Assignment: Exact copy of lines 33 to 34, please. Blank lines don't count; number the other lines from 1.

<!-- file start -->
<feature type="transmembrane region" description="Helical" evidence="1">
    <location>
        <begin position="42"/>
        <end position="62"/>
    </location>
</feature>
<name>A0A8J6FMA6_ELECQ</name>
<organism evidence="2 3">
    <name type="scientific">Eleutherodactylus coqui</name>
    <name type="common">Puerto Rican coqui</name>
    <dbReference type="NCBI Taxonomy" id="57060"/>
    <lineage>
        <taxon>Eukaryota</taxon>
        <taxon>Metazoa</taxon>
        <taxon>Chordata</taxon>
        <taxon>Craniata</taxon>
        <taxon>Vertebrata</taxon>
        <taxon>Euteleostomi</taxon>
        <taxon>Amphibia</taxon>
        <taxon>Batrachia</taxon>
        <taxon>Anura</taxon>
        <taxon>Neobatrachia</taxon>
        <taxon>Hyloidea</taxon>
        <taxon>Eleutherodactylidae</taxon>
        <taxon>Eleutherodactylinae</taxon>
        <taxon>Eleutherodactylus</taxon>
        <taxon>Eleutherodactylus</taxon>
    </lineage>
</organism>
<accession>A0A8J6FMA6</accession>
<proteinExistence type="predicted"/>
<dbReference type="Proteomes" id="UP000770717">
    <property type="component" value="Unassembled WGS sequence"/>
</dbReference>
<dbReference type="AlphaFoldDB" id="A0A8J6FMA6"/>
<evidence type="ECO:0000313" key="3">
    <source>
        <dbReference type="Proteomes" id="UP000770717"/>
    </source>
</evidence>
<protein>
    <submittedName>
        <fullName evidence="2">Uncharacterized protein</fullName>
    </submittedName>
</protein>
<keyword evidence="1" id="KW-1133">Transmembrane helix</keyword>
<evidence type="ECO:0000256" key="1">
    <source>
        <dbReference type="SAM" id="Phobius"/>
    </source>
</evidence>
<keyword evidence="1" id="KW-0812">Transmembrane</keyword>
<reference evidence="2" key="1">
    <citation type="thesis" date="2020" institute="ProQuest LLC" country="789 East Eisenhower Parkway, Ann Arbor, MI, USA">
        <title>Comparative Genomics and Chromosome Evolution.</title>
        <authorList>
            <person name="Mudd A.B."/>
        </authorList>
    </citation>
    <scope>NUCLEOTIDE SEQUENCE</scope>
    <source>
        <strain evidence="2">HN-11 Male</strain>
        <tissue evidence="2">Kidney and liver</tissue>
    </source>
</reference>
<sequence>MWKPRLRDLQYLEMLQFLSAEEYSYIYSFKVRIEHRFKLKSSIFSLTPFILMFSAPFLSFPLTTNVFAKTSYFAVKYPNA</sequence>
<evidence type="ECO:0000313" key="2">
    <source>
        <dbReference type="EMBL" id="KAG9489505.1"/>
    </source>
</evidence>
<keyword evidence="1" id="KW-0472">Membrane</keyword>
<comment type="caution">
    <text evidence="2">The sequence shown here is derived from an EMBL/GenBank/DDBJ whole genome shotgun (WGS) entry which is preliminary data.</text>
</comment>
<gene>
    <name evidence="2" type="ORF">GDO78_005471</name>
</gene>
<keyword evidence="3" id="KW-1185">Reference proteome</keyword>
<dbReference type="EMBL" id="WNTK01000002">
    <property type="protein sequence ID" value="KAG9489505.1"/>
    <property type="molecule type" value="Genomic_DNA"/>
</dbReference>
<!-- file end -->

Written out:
    <property type="component" value="Unassembled WGS sequence"/>
</dbReference>